“Phenomenal” Procedure Helps Patients Breathe Easier
Steve Madden began to feel ill right before a trip he and his wife had planned for London. By the time they arrived in their hotel room, luggage in tow, he was gasping for breath. He didn’t leave the room for the next two days.
“It’s a pretty hopeless feeling,” he recalls.
That hopelessness came to an end after the Springfield resident had lung volume reduction surgery at Memorial Medical Center. It’s a procedure that offers an improved quality of life for qualifying patients with severe emphysema.
Through the procedure, 20 percent to 30 percent of the lung area that’s been damaged by emphysema is removed to allow the remaining tissue and surrounding muscles to work more efficiently, making breathing easier.
Memorial recently earned recertification for its lung volume reduction surgery program from the Joint Commission. The hospital is one of only six healthcare facilities in the United States – and the only one which does not provide lung transplant services – to earn this achievement. No other Illinois hospitals offer this surgical procedure.
“There’s no cure for emphysema, but we can improve the lives of those patients who meet the criteria for this procedure,” says Stephen Hazelrigg, MD, a cardiothoracic surgeon with Southern Illinois University School of Medicine and professor and chair of cardiothoracic surgery at SIU HealthCare. “For emphysema patients who qualify as candidates, this procedure can prolong their lives.”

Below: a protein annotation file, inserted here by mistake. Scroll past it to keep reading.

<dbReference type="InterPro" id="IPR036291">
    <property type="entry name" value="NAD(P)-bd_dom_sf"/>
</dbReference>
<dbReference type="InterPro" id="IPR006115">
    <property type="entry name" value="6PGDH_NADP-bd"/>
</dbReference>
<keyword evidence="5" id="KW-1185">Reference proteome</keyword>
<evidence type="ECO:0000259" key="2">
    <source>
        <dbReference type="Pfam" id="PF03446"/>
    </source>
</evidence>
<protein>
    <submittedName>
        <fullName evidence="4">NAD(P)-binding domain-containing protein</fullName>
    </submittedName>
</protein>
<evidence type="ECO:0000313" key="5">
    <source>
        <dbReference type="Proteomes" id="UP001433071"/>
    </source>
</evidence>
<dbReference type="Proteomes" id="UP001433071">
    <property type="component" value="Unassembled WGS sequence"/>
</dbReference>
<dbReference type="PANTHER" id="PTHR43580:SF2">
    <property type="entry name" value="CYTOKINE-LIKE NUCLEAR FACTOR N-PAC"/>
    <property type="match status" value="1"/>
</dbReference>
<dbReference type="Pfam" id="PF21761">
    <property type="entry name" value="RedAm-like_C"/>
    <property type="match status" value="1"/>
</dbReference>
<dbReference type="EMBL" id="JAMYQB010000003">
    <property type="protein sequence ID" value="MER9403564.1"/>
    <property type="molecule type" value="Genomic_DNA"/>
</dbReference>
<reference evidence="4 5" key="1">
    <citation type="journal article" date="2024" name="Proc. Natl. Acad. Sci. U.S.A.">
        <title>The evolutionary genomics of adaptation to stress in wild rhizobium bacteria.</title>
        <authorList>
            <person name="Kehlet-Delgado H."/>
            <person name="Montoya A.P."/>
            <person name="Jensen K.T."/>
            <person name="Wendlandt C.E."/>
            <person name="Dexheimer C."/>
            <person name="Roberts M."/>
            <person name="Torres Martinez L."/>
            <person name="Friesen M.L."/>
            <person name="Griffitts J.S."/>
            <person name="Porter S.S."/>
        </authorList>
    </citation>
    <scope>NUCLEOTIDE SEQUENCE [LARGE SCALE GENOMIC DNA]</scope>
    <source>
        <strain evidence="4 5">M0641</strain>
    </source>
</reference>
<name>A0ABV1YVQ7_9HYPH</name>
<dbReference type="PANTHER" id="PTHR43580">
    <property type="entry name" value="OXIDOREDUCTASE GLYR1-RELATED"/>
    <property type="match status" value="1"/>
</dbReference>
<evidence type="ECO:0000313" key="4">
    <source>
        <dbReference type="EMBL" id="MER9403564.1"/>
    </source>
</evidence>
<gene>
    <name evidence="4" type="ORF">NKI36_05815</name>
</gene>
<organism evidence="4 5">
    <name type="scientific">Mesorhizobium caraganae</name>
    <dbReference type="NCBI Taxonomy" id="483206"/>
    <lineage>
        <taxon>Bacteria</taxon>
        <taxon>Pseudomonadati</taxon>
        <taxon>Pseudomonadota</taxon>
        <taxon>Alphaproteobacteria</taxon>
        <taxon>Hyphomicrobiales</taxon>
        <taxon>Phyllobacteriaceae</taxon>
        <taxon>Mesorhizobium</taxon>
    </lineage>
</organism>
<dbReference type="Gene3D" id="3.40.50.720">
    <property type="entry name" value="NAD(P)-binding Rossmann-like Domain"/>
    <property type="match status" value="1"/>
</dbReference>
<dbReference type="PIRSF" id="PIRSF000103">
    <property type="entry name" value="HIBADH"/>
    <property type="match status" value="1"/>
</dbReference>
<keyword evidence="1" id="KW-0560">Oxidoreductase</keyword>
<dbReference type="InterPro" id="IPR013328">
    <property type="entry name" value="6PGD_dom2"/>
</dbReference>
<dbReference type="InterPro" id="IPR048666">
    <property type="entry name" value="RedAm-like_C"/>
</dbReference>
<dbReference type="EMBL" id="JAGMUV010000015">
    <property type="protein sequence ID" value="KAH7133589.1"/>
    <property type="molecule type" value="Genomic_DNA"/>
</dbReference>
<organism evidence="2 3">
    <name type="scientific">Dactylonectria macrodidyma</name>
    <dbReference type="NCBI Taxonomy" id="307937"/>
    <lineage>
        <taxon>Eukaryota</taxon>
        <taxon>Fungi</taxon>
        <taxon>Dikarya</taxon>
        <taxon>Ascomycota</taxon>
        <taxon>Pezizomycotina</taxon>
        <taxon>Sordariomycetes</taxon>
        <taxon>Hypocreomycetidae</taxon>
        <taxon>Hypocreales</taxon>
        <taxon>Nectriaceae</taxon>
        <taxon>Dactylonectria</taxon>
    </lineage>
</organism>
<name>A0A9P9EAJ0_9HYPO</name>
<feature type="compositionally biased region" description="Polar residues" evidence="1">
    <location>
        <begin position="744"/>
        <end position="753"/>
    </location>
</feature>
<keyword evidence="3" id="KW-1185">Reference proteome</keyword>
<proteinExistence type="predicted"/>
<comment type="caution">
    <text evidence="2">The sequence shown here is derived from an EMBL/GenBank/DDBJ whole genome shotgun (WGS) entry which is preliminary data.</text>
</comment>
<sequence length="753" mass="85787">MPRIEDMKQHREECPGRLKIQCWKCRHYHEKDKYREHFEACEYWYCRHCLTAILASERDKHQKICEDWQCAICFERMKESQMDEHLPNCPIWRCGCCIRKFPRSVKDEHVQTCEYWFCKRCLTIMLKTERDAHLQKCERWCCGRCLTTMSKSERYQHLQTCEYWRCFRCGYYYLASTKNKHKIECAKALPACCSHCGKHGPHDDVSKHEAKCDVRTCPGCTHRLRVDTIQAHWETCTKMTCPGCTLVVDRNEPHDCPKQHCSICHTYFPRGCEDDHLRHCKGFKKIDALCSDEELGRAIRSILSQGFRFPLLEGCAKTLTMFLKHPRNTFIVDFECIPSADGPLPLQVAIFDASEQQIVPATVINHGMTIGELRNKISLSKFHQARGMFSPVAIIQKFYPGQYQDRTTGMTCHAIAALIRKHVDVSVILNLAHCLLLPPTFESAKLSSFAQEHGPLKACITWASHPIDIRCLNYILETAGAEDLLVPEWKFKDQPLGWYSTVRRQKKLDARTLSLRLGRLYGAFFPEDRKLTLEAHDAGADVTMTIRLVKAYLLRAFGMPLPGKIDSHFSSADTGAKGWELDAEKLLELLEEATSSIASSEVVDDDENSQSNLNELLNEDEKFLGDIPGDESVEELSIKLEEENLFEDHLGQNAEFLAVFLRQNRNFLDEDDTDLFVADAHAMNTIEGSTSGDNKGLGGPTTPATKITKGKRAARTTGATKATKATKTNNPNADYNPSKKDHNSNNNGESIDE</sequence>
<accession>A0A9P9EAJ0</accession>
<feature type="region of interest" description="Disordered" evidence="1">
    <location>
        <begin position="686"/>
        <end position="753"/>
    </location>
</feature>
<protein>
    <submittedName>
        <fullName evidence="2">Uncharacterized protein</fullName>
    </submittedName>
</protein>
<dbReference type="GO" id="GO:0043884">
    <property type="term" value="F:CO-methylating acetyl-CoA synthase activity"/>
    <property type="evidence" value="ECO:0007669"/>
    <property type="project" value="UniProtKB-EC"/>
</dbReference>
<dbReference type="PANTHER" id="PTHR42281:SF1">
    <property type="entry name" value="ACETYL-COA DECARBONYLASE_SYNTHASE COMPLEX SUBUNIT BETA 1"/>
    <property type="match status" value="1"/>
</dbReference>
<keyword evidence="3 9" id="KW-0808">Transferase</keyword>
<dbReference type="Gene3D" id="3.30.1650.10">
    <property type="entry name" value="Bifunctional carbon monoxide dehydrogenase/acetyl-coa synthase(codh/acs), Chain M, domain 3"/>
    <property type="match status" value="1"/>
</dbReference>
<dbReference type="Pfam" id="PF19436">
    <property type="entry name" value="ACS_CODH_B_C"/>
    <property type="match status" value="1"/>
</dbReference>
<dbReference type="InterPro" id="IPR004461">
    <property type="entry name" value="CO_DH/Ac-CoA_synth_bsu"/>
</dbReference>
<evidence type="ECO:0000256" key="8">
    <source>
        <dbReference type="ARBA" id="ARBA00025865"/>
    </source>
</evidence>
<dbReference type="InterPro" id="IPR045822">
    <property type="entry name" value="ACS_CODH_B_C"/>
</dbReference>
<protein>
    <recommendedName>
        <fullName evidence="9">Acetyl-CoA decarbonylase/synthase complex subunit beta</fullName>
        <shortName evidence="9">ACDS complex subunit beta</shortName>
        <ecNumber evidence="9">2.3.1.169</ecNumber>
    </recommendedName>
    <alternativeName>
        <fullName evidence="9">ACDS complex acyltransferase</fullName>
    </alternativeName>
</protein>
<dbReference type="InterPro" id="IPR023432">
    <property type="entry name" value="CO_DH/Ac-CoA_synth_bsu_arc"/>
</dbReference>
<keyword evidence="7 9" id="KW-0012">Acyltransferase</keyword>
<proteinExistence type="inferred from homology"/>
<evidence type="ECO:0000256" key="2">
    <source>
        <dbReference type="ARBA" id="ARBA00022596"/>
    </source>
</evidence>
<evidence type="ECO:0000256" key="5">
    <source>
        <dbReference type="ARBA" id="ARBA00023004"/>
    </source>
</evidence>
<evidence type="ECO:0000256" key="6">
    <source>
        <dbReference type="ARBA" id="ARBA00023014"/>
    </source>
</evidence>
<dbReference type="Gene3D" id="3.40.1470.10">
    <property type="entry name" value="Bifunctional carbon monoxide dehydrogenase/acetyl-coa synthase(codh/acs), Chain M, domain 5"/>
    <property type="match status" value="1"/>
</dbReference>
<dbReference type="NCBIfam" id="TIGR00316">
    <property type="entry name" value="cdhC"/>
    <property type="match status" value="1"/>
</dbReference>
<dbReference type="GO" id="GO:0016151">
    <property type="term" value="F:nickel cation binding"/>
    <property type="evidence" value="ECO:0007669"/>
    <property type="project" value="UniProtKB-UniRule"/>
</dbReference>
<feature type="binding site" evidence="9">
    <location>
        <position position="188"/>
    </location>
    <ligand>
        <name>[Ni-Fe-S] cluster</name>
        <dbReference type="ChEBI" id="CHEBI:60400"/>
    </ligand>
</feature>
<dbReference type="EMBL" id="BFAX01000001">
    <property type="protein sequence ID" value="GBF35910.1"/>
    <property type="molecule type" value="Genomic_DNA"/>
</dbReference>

Dr. Hazelrigg has performed lung volume reduction surgery in Springfield on more than 420 patients.
A progressively destructive disease in which the walls between the tiny air sacs in the lungs are damaged, emphysema afflicts an estimated 3 million Americans and claims the lives of nearly 14,000 annually.
Memorial first earned certification for its lung volume reduction surgery program in December 2006 and received its first recertification approximately two years after that.
Steve remembers attending a University of Illinois basketball game 10 days after his surgery. Previously, he would spend five to 10 minutes gasping for air until he recovered from the 30-step climb to his seat. But that first game after his surgery posed no problem.
“I didn’t experience any breathlessness at all. It’s phenomenal.”